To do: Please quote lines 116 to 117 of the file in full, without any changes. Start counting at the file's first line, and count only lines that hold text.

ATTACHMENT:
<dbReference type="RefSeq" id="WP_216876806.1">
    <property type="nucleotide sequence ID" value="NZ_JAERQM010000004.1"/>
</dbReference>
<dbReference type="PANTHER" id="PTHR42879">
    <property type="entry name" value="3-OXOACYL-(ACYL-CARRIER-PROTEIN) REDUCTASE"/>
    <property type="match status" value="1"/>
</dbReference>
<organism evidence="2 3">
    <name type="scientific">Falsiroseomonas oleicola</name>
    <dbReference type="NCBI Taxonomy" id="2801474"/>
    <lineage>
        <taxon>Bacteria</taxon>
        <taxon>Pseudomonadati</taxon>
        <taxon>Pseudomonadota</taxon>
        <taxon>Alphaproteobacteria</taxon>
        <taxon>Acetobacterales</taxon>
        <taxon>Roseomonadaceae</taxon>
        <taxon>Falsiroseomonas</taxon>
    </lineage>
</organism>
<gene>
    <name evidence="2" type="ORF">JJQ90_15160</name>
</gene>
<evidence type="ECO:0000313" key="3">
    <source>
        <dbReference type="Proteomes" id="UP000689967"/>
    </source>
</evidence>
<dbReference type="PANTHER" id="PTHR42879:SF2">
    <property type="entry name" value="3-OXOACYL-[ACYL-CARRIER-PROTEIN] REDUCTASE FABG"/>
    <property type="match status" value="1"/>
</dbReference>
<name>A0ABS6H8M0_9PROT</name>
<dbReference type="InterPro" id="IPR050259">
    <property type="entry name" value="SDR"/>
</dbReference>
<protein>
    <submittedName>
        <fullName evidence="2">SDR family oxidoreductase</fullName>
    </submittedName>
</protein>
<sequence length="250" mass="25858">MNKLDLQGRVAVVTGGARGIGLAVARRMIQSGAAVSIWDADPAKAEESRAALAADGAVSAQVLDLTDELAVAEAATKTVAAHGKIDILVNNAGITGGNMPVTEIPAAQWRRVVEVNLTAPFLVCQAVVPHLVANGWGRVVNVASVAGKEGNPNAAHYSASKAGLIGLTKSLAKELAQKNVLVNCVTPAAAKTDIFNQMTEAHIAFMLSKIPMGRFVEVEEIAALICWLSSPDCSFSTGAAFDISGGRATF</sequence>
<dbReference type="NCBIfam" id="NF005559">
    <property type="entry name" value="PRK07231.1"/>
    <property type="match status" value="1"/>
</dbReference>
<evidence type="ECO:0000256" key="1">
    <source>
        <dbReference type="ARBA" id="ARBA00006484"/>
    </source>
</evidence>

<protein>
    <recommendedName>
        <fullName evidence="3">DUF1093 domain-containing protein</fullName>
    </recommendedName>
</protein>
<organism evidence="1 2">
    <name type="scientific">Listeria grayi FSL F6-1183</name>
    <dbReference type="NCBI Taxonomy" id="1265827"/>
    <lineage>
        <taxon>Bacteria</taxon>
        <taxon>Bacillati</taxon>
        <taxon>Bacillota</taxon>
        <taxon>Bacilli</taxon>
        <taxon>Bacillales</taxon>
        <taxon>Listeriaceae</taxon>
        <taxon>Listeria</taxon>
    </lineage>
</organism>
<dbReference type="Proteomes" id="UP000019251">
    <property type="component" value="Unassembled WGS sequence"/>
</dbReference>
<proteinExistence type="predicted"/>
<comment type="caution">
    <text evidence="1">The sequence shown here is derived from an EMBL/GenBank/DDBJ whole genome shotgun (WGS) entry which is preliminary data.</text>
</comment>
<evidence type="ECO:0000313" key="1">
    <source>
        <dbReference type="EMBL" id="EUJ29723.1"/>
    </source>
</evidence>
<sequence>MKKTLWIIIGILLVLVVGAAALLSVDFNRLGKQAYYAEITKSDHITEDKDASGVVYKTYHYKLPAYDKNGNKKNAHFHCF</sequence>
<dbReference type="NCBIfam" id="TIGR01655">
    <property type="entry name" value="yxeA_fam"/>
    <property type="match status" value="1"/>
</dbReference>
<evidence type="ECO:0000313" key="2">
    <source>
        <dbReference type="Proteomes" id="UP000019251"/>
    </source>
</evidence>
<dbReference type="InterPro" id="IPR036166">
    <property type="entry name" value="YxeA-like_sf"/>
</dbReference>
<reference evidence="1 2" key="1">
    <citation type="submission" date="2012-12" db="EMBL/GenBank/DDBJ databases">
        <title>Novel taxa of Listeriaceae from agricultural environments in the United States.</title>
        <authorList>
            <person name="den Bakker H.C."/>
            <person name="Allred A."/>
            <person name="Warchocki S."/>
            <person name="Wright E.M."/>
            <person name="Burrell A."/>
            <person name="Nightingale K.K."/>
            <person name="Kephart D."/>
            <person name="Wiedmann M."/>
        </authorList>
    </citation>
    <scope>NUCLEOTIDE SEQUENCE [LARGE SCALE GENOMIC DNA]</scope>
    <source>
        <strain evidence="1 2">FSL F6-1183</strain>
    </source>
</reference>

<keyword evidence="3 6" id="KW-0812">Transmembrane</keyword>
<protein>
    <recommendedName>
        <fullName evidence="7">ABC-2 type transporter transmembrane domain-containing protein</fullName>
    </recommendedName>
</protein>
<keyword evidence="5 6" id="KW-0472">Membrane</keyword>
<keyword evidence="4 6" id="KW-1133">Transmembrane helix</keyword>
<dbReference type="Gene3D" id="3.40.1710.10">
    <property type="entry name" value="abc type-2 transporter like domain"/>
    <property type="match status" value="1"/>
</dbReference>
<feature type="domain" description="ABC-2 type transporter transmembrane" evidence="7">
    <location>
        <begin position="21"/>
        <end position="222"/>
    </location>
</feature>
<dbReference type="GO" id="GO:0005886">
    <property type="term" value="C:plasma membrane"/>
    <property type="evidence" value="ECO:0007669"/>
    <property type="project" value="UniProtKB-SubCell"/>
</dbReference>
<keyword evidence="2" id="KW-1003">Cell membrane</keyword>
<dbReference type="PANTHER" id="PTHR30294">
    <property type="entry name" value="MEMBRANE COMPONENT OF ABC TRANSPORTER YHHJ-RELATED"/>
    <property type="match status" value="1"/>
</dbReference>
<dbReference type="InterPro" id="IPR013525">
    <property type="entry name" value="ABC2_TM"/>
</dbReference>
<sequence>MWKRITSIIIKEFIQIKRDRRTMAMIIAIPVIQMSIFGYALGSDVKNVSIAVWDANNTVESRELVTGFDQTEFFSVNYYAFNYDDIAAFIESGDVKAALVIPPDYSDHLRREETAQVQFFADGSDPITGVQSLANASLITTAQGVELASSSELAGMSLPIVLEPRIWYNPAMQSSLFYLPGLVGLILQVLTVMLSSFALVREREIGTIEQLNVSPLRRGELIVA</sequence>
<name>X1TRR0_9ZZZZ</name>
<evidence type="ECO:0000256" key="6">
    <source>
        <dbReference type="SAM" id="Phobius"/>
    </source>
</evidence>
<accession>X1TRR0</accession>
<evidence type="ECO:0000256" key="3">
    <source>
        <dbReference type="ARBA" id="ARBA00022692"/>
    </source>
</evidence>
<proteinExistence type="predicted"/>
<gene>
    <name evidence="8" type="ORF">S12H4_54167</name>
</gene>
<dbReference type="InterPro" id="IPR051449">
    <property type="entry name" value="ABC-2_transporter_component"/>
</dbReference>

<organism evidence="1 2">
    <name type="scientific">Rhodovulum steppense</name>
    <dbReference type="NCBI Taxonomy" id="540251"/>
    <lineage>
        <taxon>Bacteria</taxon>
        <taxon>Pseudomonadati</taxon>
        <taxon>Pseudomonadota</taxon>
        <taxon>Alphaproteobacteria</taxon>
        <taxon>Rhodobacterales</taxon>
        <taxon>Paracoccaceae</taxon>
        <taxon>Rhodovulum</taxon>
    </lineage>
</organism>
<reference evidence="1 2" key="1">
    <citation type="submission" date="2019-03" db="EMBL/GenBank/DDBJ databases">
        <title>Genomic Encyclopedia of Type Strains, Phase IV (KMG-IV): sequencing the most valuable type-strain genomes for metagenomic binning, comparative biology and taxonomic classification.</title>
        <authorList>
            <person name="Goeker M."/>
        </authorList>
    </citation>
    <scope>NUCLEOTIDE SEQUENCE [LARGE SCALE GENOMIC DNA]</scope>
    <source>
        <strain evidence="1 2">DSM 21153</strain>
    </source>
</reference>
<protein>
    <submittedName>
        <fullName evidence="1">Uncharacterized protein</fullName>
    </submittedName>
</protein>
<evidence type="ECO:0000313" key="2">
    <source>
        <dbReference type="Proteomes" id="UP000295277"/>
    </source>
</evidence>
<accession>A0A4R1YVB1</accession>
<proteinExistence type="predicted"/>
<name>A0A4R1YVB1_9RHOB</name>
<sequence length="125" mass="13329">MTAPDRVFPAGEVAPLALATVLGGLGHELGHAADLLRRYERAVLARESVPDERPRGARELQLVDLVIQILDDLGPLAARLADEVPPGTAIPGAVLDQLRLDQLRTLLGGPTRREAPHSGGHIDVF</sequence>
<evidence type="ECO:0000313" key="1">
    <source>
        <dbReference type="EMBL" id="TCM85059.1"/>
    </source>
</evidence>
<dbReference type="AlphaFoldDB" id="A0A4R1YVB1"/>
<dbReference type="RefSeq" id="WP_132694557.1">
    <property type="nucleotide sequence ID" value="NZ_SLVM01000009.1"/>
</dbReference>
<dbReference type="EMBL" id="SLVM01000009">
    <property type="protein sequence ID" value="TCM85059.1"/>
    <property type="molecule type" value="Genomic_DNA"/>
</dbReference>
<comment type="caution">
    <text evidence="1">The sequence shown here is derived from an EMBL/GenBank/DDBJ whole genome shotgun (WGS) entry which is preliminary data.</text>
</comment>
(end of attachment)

    <recommendedName>
        <fullName evidence="7">ABC-2 type transporter transmembrane domain-containing protein</fullName>